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Putting People First: The Birth of the Outperformer

From administrators of transactions to agents of transformation, the evolution of HR has created a new breed of businesses. Sir Dave Brailsford shares what it takes to be an Outperformer.

“People are the assets that create all other assets.” Peter Cheese understands the value people bring to business. As CEO of the CIPD he has witnessed a shift in understanding in recent years, as more organisations recognise the fundamental impact employee engagement has on performance. And with that shift, the HR industry has changed, forever.

In 2010, management thinker Andre De Waal proved that what really counts when it comes to high performance isn’t strategy, technology, or management structure. It’s people. In studying 290 examples, he found that the culture of an organisation is inextricably linked to its performance. Since then, study after study has shown that an engaged workforce delivers real impact against a wide range of business outcomes, from customer loyalty and staff retention to stakeholder returns.

It’s a principle that’s informing the evolution of HR, moving the discipline into a more strategic place where it can affect real change. “We need to figure out how we ensure our businesses continue to grow in a very uncertain world,” Cheese continues. “It’s this sort of agenda that’s exciting for the HR profession, linking it to strategy and outcomes and driving a strong future, for businesses and individuals.”

The Outperformers

Of course, this is no revelation for leading organisations. By putting HR front and centre, they are continually improving, achieve results that are consistently better than their chosen peer group. In short, they are Outperformers.

Outperformance is fast becoming a term to reckon with, as more and more organisations look to their people management practice to keep them ahead of their competitors. But what are the principles behind it? In its recent research into what it takes to be an Outperformer, Investors in People spoke to over 1000 organisations and found three recurring enablers – purpose, leadership and creativity.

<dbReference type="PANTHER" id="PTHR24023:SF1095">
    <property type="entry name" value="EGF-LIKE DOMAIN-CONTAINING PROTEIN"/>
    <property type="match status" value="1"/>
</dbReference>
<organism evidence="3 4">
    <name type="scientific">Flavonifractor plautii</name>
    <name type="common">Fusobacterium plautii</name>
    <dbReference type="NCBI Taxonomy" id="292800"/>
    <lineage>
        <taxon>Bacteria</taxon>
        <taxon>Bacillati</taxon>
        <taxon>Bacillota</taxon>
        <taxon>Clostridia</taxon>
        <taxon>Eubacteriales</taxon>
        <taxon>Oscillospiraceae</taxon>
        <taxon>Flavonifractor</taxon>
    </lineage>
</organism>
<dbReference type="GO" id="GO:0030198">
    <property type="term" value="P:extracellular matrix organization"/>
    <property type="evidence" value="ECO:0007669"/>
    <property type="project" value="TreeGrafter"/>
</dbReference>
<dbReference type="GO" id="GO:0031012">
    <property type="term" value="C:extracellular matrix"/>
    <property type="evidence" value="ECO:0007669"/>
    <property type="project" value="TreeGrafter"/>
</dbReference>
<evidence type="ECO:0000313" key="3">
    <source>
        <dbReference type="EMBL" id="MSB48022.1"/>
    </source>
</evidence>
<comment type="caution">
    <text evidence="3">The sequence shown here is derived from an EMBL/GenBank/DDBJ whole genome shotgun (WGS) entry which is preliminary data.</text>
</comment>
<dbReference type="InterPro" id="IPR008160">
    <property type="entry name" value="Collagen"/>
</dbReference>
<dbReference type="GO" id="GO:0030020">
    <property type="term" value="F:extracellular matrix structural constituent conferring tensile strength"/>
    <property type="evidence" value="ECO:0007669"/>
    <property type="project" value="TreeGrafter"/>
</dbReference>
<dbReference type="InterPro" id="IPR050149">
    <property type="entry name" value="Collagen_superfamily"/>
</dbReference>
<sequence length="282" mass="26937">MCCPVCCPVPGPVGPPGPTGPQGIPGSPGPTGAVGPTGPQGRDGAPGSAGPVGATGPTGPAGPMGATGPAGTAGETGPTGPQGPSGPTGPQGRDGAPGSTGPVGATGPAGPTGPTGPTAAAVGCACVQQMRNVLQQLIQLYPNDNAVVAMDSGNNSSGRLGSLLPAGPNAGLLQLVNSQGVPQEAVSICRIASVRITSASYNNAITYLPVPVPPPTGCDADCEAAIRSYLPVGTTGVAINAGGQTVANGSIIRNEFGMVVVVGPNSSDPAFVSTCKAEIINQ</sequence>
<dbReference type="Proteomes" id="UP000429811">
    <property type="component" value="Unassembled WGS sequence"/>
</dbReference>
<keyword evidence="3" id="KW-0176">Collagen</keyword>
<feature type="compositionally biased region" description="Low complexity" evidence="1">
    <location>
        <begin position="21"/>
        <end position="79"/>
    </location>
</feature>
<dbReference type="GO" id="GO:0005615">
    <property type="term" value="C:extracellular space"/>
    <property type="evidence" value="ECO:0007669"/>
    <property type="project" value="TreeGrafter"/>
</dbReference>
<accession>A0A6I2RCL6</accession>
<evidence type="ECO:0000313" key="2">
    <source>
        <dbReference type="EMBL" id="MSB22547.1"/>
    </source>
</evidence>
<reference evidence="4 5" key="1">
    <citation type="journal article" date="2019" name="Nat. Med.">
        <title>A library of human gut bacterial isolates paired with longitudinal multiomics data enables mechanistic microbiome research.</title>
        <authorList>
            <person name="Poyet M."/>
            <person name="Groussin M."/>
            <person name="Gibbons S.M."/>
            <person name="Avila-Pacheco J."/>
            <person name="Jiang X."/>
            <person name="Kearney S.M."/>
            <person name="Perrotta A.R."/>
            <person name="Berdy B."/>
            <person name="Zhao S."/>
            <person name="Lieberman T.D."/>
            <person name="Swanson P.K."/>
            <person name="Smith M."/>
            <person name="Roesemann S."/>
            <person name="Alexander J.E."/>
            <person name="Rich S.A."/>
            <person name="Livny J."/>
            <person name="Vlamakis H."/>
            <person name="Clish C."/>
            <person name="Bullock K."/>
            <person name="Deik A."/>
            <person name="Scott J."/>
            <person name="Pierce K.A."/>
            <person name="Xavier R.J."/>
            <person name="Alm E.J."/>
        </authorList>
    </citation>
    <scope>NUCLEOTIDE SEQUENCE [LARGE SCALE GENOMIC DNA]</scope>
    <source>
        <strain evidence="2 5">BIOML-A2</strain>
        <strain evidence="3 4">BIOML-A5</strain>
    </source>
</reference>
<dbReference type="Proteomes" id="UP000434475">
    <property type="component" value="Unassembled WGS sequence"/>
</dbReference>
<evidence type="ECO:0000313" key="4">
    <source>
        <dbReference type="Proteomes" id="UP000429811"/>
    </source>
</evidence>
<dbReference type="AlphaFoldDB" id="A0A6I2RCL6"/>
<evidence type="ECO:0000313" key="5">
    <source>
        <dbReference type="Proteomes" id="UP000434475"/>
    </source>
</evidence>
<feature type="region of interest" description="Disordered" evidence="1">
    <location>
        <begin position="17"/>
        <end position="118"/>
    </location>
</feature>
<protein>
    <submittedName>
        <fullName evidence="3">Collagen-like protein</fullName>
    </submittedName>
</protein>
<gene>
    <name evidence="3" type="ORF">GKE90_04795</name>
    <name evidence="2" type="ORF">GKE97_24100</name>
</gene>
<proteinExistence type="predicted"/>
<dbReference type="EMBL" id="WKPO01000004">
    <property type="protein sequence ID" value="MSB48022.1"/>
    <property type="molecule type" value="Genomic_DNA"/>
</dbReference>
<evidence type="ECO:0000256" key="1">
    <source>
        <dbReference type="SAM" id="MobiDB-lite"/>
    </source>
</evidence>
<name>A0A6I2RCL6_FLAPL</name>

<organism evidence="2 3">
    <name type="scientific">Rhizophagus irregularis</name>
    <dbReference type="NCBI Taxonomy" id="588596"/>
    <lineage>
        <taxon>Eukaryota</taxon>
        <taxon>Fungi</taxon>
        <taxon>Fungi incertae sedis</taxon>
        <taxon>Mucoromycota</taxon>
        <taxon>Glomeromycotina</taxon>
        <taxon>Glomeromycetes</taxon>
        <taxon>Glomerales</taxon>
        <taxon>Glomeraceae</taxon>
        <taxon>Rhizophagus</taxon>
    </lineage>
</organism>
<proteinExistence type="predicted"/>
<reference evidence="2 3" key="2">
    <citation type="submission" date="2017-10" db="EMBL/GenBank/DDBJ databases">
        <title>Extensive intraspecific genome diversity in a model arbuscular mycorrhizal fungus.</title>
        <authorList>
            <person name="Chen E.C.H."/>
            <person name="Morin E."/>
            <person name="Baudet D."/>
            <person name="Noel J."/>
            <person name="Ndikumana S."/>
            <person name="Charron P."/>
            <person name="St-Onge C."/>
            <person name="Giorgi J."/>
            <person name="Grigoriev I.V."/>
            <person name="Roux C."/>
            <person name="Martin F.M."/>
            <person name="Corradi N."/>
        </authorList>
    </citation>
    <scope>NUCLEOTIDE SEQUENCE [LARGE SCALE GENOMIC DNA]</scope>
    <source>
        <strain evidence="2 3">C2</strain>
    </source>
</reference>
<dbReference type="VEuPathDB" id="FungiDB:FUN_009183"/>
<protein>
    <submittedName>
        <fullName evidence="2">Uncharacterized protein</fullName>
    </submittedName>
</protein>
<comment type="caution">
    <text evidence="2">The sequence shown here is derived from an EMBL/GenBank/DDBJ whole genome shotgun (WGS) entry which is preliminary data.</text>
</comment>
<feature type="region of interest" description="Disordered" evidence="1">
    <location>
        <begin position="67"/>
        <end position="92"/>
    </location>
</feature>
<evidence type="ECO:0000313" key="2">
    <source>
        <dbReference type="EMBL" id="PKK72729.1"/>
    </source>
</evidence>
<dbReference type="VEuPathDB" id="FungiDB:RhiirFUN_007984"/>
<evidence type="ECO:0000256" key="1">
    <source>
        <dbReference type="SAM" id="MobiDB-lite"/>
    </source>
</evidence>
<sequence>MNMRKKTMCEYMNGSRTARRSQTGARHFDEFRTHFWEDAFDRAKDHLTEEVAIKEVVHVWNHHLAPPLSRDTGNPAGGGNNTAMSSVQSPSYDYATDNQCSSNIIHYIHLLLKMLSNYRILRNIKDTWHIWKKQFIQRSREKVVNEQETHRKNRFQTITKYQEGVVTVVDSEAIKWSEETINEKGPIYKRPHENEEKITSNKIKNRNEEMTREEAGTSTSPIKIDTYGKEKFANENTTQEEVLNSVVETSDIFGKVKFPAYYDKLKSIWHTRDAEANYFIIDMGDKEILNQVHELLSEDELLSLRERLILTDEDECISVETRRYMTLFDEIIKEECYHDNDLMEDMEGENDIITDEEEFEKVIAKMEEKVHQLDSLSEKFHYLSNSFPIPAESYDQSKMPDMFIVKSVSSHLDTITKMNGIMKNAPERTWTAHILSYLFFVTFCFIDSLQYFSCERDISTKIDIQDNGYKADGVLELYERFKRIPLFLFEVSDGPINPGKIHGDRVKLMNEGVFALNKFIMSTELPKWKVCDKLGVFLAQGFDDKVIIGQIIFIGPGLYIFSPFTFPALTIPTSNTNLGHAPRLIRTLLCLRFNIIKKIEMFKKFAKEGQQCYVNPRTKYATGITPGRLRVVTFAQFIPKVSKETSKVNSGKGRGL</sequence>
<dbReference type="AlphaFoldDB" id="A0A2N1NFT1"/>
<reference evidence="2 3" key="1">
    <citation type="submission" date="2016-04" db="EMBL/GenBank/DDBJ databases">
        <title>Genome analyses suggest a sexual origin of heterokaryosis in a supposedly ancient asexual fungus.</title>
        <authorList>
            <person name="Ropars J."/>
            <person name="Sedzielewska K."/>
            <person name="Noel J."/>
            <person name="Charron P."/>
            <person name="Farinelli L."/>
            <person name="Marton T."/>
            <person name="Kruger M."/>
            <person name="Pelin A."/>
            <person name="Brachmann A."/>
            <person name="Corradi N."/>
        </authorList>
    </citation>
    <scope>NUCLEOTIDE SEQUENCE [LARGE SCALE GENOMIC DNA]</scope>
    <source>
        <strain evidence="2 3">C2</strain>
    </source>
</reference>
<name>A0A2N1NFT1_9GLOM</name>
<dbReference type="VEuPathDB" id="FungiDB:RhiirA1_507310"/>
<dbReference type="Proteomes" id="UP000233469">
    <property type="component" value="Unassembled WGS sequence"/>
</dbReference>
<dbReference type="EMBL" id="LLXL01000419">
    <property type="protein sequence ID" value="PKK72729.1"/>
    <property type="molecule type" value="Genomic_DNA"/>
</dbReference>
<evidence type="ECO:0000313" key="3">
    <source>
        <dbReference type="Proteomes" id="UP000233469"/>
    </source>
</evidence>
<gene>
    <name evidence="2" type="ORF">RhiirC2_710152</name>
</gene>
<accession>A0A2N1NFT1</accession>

Forming a united front

“If you want your people to come together and achieve something greater, they have to be aligned towards a goal,” explains Sir Dave Brailsford, former Team GB cycling coach and a man who knows what it takes to outperform. “If there isn’t a purpose and a real desire to deliver that purpose, you aren’t going to achieve what you need.”

With Olympic success and the Tour de France victory under his belt, Brailsford’s emphasis on finding a uniting purpose is proven. He’s also quick to acknowledge the importance of leadership at every level, alongside talent development. “If there’s one thing that will motivate people, it’s ownership,” he continues. “As humans we all want to have a say in where we’re going, what we’re doing and how to get the best out of us. It’s about constantly enforcing the whole process that you’re trying to deliver within your culture.”

Small changes, big difference

Creating a culture of continuous improvement sits at the heart of Brailsford’s ‘Marginal Gains’ approach and chimes strongly with Investors in People’s findings, making him a natural spokesperson for their new Framework.

“Performance edges its way up when you look at the resources you have, then ask the question, how can we improve?” he continues. “If everybody is in the same place, looking for improvement all the time, it’s phenomenal the amount of improvement collectively that everyone can make.”

How do you measure up?

But seeing a business benefit isn’t just about implementing processes, it’s measuring them. Organisations thinking strategically about their HR are always looking for ways to assess how they’re doing in relation to their peers.

“To become an Outperformer you need to benchmark what Outperformance looks like for you,” explains Paul Devoy, head of Investors in People. “Our new Framework does that, helping you turn Outperformance into a reality by finding the right level for your organisation to really fly.”

Launching in 2015, the Investors in People Framework combines metrics to benchmark performance with a simple maturity model to roadmap progress. It gives organisations a clear picture of performance relative to their peers, helping any organisation move towards a culture of continuous improvement.

“We’re interested in people, not paper,” Paul continues. “We’re focused on every individual achieving their potential, because that drives Outperformance.”

A new perspective on business

To thrive in today’s ever-changing economic landscape organisations need to make sure they’re as strong as they can be. HR’s evolution into a transformative force that informs business performance is central to that, but it’s also indicative of a paradigm shift in the way we look at business itself.

 “We need to be able to innovate more in business, by getting the best out of our people, connecting with different ideas and recognising that everybody has got a voice,” Peter Cheese concludes. “Ultimately, encouraging the individual will change business and through that the economy and society, because if we want effective working societies in the future then how people shape the world of work today is an absolutely vital component of that.”

Find out more about Outperformance and the new Investors in People Framework: www.investorsinpeople.co.uk/outperformance.

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